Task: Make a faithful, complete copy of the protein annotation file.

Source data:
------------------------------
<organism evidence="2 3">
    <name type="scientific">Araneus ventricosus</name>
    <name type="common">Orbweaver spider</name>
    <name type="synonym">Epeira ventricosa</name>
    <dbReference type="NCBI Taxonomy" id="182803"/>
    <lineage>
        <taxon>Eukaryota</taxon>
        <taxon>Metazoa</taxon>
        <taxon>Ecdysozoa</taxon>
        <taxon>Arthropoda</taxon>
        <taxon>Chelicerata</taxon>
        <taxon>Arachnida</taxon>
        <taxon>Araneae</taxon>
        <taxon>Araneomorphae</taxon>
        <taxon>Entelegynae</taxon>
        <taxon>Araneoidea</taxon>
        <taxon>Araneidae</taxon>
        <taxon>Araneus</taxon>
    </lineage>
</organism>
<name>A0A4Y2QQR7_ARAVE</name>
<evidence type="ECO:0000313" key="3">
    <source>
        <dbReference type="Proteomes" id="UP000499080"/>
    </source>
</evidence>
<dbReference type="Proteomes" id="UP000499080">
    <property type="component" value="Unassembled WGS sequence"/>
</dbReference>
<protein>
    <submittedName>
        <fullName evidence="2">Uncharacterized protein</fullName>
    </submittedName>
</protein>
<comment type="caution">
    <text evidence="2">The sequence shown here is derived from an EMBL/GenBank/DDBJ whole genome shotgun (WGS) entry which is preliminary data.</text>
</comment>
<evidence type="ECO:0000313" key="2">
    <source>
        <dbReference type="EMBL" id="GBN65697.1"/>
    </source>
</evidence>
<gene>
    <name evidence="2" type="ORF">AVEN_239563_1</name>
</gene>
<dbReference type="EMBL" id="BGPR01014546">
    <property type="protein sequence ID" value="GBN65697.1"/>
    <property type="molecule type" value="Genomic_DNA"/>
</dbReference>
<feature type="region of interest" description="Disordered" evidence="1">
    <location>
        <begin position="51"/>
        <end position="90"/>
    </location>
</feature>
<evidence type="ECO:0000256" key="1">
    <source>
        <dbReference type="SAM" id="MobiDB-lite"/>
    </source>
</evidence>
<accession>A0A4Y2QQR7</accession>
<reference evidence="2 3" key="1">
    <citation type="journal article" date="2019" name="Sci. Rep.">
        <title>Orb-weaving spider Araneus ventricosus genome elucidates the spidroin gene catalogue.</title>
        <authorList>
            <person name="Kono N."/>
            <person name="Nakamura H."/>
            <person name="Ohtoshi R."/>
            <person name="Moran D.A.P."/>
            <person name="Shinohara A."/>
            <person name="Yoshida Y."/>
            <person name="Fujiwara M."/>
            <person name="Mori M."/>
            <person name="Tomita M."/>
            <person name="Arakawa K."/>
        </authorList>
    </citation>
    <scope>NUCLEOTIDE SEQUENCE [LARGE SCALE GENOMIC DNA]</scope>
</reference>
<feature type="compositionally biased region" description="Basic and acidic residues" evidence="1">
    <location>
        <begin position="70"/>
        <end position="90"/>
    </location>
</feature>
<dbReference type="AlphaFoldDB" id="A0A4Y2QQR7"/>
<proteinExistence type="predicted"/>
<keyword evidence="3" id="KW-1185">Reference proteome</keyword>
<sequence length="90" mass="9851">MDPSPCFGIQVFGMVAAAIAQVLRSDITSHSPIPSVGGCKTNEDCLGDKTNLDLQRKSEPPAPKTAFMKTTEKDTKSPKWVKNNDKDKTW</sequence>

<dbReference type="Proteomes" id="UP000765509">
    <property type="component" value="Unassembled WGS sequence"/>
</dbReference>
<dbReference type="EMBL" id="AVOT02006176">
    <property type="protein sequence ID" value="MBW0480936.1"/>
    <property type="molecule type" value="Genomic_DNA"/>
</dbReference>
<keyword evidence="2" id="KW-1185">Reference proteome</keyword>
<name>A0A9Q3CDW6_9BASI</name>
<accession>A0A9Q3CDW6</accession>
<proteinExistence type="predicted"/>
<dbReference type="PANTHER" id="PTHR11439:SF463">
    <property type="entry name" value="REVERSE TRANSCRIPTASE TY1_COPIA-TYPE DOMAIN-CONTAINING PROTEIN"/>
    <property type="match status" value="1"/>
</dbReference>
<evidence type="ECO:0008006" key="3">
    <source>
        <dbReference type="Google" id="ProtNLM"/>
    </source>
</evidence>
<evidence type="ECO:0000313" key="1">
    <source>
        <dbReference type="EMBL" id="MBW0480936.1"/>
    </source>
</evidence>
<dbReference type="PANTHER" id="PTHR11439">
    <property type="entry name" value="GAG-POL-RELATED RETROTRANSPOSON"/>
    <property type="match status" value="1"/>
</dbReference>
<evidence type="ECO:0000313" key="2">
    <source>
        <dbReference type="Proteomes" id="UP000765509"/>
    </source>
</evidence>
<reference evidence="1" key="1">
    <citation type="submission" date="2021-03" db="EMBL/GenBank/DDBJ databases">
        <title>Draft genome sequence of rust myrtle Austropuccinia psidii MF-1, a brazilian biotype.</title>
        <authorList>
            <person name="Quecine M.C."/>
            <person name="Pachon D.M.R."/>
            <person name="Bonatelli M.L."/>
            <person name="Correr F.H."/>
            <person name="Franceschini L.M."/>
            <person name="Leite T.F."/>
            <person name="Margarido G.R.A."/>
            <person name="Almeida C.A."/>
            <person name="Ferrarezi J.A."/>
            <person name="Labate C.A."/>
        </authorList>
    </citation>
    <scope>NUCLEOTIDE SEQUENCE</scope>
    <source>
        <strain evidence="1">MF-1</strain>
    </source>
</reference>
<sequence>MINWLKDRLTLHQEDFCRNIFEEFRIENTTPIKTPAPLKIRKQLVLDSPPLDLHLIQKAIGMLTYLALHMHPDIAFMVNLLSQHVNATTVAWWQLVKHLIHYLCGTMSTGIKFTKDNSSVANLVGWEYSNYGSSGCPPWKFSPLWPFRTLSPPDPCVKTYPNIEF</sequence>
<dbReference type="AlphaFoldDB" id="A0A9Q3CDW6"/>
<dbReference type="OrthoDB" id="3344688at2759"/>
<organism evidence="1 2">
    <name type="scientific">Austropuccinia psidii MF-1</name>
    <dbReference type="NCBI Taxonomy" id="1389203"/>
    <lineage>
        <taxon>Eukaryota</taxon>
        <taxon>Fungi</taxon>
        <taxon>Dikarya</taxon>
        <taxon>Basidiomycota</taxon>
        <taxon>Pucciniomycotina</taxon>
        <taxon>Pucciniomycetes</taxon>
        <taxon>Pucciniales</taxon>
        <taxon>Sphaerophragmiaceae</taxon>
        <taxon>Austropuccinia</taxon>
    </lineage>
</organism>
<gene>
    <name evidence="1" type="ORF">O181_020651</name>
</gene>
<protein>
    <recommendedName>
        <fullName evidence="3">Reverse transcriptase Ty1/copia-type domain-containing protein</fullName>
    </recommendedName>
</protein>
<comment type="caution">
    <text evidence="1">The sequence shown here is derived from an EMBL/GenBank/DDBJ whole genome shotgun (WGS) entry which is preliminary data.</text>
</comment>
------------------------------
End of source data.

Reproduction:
<organism evidence="2 3">
    <name type="scientific">Araneus ventricosus</name>
    <name type="common">Orbweaver spider</name>
    <name type="synonym">Epeira ventricosa</name>
    <dbReference type="NCBI Taxonomy" id="182803"/>
    <lineage>
        <taxon>Eukaryota</taxon>
        <taxon>Metazoa</taxon>
        <taxon>Ecdysozoa</taxon>
        <taxon>Arthropoda</taxon>
        <taxon>Chelicerata</taxon>
        <taxon>Arachnida</taxon>
        <taxon>Araneae</taxon>
        <taxon>Araneomorphae</taxon>
        <taxon>Entelegynae</taxon>
        <taxon>Araneoidea</taxon>
        <taxon>Araneidae</taxon>
        <taxon>Araneus</taxon>
    </lineage>
</organism>
<name>A0A4Y2QQR7_ARAVE</name>
<evidence type="ECO:0000313" key="3">
    <source>
        <dbReference type="Proteomes" id="UP000499080"/>
    </source>
</evidence>
<dbReference type="Proteomes" id="UP000499080">
    <property type="component" value="Unassembled WGS sequence"/>
</dbReference>
<protein>
    <submittedName>
        <fullName evidence="2">Uncharacterized protein</fullName>
    </submittedName>
</protein>
<comment type="caution">
    <text evidence="2">The sequence shown here is derived from an EMBL/GenBank/DDBJ whole genome shotgun (WGS) entry which is preliminary data.</text>
</comment>
<evidence type="ECO:0000313" key="2">
    <source>
        <dbReference type="EMBL" id="GBN65697.1"/>
    </source>
</evidence>
<gene>
    <name evidence="2" type="ORF">AVEN_239563_1</name>
</gene>
<dbReference type="EMBL" id="BGPR01014546">
    <property type="protein sequence ID" value="GBN65697.1"/>
    <property type="molecule type" value="Genomic_DNA"/>
</dbReference>
<feature type="region of interest" description="Disordered" evidence="1">
    <location>
        <begin position="51"/>
        <end position="90"/>
    </location>
</feature>
<evidence type="ECO:0000256" key="1">
    <source>
        <dbReference type="SAM" id="MobiDB-lite"/>
    </source>
</evidence>
<accession>A0A4Y2QQR7</accession>
<reference evidence="2 3" key="1">
    <citation type="journal article" date="2019" name="Sci. Rep.">
        <title>Orb-weaving spider Araneus ventricosus genome elucidates the spidroin gene catalogue.</title>
        <authorList>
            <person name="Kono N."/>
            <person name="Nakamura H."/>
            <person name="Ohtoshi R."/>
            <person name="Moran D.A.P."/>
            <person name="Shinohara A."/>
            <person name="Yoshida Y."/>
            <person name="Fujiwara M."/>
            <person name="Mori M."/>
            <person name="Tomita M."/>
            <person name="Arakawa K."/>
        </authorList>
    </citation>
    <scope>NUCLEOTIDE SEQUENCE [LARGE SCALE GENOMIC DNA]</scope>
</reference>
<feature type="compositionally biased region" description="Basic and acidic residues" evidence="1">
    <location>
        <begin position="70"/>
        <end position="90"/>
    </location>
</feature>
<dbReference type="AlphaFoldDB" id="A0A4Y2QQR7"/>
<proteinExistence type="predicted"/>
<keyword evidence="3" id="KW-1185">Reference proteome</keyword>
<sequence length="90" mass="9851">MDPSPCFGIQVFGMVAAAIAQVLRSDITSHSPIPSVGGCKTNEDCLGDKTNLDLQRKSEPPAPKTAFMKTTEKDTKSPKWVKNNDKDKTW</sequence>

<dbReference type="Proteomes" id="UP000765509">
    <property type="component" value="Unassembled WGS sequence"/>
</dbReference>
<dbReference type="EMBL" id="AVOT02006176">
    <property type="protein sequence ID" value="MBW0480936.1"/>
    <property type="molecule type" value="Genomic_DNA"/>
</dbReference>
<keyword evidence="2" id="KW-1185">Reference proteome</keyword>
<name>A0A9Q3CDW6_9BASI</name>
<accession>A0A9Q3CDW6</accession>
<proteinExistence type="predicted"/>
<dbReference type="PANTHER" id="PTHR11439:SF463">
    <property type="entry name" value="REVERSE TRANSCRIPTASE TY1_COPIA-TYPE DOMAIN-CONTAINING PROTEIN"/>
    <property type="match status" value="1"/>
</dbReference>
<evidence type="ECO:0008006" key="3">
    <source>
        <dbReference type="Google" id="ProtNLM"/>
    </source>
</evidence>
<evidence type="ECO:0000313" key="1">
    <source>
        <dbReference type="EMBL" id="MBW0480936.1"/>
    </source>
</evidence>
<dbReference type="PANTHER" id="PTHR11439">
    <property type="entry name" value="GAG-POL-RELATED RETROTRANSPOSON"/>
    <property type="match status" value="1"/>
</dbReference>
<evidence type="ECO:0000313" key="2">
    <source>
        <dbReference type="Proteomes" id="UP000765509"/>
    </source>
</evidence>
<reference evidence="1" key="1">
    <citation type="submission" date="2021-03" db="EMBL/GenBank/DDBJ databases">
        <title>Draft genome sequence of rust myrtle Austropuccinia psidii MF-1, a brazilian biotype.</title>
        <authorList>
            <person name="Quecine M.C."/>
            <person name="Pachon D.M.R."/>
            <person name="Bonatelli M.L."/>
            <person name="Correr F.H."/>
            <person name="Franceschini L.M."/>
            <person name="Leite T.F."/>
            <person name="Margarido G.R.A."/>
            <person name="Almeida C.A."/>
            <person name="Ferrarezi J.A."/>
            <person name="Labate C.A."/>
        </authorList>
    </citation>
    <scope>NUCLEOTIDE SEQUENCE</scope>
    <source>
        <strain evidence="1">MF-1</strain>
    </source>
</reference>
<sequence>MINWLKDRLTLHQEDFCRNIFEEFRIENTTPIKTPAPLKIRKQLVLDSPPLDLHLIQKAIGMLTYLALHMHPDIAFMVNLLSQHVNATTVAWWQLVKHLIHYLCGTMSTGIKFTKDNSSVANLVGWEYSNYGSSGCPPWKFSPLWPFRTLSPPDPCVKTYPNIEF</sequence>
<dbReference type="AlphaFoldDB" id="A0A9Q3CDW6"/>
<dbReference type="OrthoDB" id="3344688at2759"/>
<organism evidence="1 2">
    <name type="scientific">Austropuccinia psidii MF-1</name>
    <dbReference type="NCBI Taxonomy" id="1389203"/>
    <lineage>
        <taxon>Eukaryota</taxon>
        <taxon>Fungi</taxon>
        <taxon>Dikarya</taxon>
        <taxon>Basidiomycota</taxon>
        <taxon>Pucciniomycotina</taxon>
        <taxon>Pucciniomycetes</taxon>
        <taxon>Pucciniales</taxon>
        <taxon>Sphaerophragmiaceae</taxon>
        <taxon>Austropuccinia</taxon>
    </lineage>
</organism>
<gene>
    <name evidence="1" type="ORF">O181_020651</name>
</gene>
<protein>
    <recommendedName>
        <fullName evidence="3">Reverse transcriptase Ty1/copia-type domain-containing protein</fullName>
    </recommendedName>
</protein>
<comment type="caution">
    <text evidence="1">The sequence shown here is derived from an EMBL/GenBank/DDBJ whole genome shotgun (WGS) entry which is preliminary data.</text>
</comment>